The next morning, I swung by the club and saw the back door was slightly ajar so I went in and found Axel sitting in the very seat he had been sitting in the night before. He definitely looked alive and much better than when I had last seen him the day before. I learned that he had an acute gastritis attach and not a heat attack. That sounded much better to me than what I had been fearing. I was also happy to learn that when he said he didn't have insurance the day before, he meant that all the paperwork had burned up in his car fire and that he was still insured through the ACA. He may also be insured through worker's comp through the club but not being an insurance expert, I don't know for sure. Regardless, Axel was back at work and looking a lot better. Still, since it was the first such episode where I've called 911 for a specific individual, (I've called it for a traffic accident I witnessed once on an interstate), I find I'm still shook up a bit as I write this. I'm glad that I was there and able to help him since he has no recollection of the event after coming out of the restroom. It could have been a lot worse.

8 comments:

Kelly said...

Geez.... that's a scary story! I'm glad you were there to help him! (and I'm glad he's okay since I was afraid you were leading up to his death)

I've only called 911 once - to report an incident on the highway involving a dump truck.

kymber said...

Ed - you'll be feeling a little shaky for a few days...no worries, it's normal. we were at a dance one night and saw a friend running out the door and got in his truck and took off. a bunch of us followed with 2 first responders. they knew i had military training and had just updated my St. John's course, so they had me in the room where a lady friend of ours had fallen out of bed. we were doing resuscitation in turns until the ambulance got there about an hour later. we knew pretty quickly that she was dead but we kept trying. it was heartbreaking. we knew this lady and we knew the rest of her family. her sister treats us like gold to this day because while i was with the first responders, jambaloney was making her sisters tea. it took a good week i would say before we could shake it off. it's actual shock to your system. give yourself a few days to get over it, k?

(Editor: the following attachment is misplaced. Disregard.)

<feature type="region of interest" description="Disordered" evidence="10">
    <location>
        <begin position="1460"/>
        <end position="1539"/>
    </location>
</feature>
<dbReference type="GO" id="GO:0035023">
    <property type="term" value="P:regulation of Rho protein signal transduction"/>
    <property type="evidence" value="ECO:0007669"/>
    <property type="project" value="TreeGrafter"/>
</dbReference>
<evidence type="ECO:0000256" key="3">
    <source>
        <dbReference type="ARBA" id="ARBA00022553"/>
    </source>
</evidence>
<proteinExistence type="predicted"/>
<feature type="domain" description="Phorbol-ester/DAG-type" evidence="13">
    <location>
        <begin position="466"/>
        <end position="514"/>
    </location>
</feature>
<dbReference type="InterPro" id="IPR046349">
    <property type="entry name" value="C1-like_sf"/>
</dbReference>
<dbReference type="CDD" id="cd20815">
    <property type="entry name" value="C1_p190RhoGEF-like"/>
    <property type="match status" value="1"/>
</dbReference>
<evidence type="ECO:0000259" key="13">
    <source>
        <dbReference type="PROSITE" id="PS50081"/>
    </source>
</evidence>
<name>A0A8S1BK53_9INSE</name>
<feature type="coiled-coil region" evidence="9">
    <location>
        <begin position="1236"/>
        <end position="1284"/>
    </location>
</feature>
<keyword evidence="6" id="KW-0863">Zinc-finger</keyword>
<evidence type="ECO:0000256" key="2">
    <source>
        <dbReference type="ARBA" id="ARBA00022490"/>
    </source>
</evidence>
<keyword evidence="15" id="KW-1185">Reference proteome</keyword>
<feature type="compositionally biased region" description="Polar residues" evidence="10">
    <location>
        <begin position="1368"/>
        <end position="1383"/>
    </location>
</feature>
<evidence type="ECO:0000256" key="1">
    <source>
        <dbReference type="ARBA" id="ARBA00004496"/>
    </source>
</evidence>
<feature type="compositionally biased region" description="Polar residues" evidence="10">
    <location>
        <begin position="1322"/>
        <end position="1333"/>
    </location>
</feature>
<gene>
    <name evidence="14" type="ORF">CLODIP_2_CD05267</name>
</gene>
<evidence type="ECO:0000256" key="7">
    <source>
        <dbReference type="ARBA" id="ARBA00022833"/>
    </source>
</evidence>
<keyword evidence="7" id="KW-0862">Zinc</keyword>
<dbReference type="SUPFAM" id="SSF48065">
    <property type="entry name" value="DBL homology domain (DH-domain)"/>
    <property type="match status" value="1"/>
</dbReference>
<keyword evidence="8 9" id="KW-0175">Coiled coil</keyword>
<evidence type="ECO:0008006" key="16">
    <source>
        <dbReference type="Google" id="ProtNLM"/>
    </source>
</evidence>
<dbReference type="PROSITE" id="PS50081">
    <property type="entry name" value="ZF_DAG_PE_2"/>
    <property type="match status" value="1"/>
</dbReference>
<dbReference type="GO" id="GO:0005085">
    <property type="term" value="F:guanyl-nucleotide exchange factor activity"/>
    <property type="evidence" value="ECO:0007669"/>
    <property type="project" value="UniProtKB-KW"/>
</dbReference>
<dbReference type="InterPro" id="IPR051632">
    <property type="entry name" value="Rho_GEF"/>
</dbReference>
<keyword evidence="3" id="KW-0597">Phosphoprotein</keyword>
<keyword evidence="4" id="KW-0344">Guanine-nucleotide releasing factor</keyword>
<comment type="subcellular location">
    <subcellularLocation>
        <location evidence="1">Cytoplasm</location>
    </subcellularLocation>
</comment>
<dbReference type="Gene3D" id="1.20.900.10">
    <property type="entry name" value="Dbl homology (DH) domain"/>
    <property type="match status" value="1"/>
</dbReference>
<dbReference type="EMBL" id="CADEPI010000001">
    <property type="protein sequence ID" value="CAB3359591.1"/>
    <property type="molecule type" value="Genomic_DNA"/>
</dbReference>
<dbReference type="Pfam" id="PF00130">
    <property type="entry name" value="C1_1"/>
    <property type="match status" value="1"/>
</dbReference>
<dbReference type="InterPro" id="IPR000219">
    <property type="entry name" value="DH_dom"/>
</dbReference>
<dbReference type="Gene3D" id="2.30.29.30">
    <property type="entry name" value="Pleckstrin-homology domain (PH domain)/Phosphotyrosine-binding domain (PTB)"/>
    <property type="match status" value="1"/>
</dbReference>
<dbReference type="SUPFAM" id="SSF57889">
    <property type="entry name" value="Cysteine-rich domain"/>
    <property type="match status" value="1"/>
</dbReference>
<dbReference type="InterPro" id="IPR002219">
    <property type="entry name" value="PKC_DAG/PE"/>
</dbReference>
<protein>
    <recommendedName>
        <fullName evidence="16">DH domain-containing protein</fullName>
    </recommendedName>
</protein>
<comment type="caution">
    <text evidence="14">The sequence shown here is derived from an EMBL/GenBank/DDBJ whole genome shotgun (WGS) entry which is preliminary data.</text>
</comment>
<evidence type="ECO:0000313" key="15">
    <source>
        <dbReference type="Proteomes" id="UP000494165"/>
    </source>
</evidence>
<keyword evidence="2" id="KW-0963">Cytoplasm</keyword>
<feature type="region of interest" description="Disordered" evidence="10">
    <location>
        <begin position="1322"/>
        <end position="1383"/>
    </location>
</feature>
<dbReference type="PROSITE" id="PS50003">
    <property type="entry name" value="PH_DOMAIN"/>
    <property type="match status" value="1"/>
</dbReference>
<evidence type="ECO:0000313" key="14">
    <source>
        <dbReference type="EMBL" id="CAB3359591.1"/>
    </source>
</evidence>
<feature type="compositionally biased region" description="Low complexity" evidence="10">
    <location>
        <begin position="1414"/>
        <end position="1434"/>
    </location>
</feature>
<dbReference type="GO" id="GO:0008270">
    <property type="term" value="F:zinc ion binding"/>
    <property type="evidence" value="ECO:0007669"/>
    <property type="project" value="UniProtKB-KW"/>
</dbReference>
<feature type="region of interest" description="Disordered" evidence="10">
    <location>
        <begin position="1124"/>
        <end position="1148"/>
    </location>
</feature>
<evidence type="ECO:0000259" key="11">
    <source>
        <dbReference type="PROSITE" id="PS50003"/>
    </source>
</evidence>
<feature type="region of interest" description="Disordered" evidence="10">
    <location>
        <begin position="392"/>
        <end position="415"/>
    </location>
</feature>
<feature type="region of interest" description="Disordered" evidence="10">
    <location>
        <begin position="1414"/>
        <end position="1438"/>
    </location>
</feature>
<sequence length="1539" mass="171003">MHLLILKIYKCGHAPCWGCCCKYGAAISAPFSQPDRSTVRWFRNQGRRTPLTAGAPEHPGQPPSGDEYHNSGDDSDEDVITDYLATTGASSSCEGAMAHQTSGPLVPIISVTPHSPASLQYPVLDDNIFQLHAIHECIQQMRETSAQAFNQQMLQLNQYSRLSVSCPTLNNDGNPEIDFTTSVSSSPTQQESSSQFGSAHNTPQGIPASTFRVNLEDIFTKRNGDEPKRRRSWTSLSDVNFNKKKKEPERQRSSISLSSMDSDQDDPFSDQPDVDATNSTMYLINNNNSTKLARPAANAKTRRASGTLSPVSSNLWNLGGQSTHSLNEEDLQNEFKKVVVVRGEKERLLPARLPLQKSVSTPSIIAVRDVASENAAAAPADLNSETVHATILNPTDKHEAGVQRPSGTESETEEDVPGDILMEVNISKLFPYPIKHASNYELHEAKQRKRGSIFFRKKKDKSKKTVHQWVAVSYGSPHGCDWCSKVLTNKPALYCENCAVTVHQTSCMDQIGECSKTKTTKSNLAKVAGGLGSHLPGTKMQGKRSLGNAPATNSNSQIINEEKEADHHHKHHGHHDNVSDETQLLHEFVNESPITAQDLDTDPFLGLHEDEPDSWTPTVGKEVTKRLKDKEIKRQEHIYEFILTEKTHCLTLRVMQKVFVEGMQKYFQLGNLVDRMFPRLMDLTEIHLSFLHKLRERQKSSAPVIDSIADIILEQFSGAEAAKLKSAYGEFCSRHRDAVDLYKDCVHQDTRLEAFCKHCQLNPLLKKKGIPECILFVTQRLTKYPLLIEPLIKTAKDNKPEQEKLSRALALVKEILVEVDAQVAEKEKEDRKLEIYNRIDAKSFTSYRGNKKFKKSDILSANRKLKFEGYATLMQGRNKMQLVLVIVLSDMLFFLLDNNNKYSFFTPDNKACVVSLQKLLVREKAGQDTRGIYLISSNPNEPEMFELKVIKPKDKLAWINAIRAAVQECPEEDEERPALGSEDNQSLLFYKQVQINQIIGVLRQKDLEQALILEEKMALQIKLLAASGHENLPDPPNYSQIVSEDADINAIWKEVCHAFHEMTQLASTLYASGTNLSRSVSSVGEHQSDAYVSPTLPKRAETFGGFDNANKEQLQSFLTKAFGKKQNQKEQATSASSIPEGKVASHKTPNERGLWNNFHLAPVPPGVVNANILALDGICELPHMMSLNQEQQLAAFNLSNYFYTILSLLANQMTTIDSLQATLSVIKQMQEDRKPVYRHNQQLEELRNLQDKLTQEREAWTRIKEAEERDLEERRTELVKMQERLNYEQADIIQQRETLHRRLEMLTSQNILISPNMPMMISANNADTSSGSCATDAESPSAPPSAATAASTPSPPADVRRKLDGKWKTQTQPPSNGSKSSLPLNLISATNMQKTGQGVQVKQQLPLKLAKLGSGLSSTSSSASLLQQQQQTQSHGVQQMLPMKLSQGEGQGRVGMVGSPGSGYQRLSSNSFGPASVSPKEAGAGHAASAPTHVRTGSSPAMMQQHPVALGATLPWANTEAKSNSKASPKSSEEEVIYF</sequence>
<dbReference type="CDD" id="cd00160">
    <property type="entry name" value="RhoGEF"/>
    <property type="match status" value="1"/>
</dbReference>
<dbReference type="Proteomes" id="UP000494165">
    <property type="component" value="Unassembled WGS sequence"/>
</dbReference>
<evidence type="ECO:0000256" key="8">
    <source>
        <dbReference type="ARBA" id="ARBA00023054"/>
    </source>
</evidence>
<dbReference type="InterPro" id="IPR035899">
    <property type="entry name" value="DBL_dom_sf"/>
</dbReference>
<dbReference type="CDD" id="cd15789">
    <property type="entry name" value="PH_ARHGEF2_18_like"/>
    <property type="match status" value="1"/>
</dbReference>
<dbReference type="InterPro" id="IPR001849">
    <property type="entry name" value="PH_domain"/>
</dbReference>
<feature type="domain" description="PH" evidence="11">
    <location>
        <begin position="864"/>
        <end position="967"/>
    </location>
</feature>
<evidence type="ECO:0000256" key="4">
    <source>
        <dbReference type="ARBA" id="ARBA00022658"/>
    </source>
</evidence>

sending much love! your friend,
kymber

Ed said...

Kelly - That was the second time I've called 911. The first time was when a car coming in from on on ramp on a freeway tried to merge to the far left across three lanes of traffic with cars in all three. Fortunately I was a ways behind but it was kind of eerie seeing multiple cars spinning this way and that up ahead and one of them ended up piling into the center concrete divider. All were okay and of course the offending car never stopped and I, the only witness that stayed to provide a statement was way too far away to see the license plate number.

Kymber - I was just glad I didn't have to do chest compressions. That probably would have scarred me for awhile!

Vince said...

I think there's a point when you simply call 911 regardless of what the person says. Still you have to say he probably could do with a bit of therapy to overcome/survive his losses. Usually a group is set up to help those like him with mutual aid where and when professional CBT or other therapy is unavailable.

sage said...

Scary--it's also an uncomfortable position to be in when you think someone needs to go to the ER and they refuse. It would also be scary if that attack occurred while you were driving him to the hospital, but it would have saved him (or his insurance) some money by avoiding the ambulance. Good for you for checking on him!

Bob said...

Glad to hear he's OK. You have obviously been a good friend to him and you proved it in this instance. I'm afraid his lifetime of bad habits might catch up with him though, and next time it might be worse than gastritis.

Leigh said...

Great story! Well written, Ed, you had me on the edge of my seat. I'm glad it wasn't a heart attack but those symptoms aren't to be minimized. I think it's common for folks to say they'll be alright and not want 911 called, but it's better to be safe than sorry.

Ed said...

Vince - I definitely reached that point when he collapsed to the floor.

Sage - On hind site, I'm glad he didn't take me up on the offer to drive him to the hospital. It might have put me in a liability situation if for some reason my car broke down and he died on the way.

Bob - I've always been drawn to the loners around me that others ignore. Often times they have interesting stories but are just too much of a social butterfly to share.

Leigh - I've talked with Axel a couple times since that episode and I don't think he regrets me calling 911 though he doesn't like the bills that will probably be coming. I know I wouldn't either.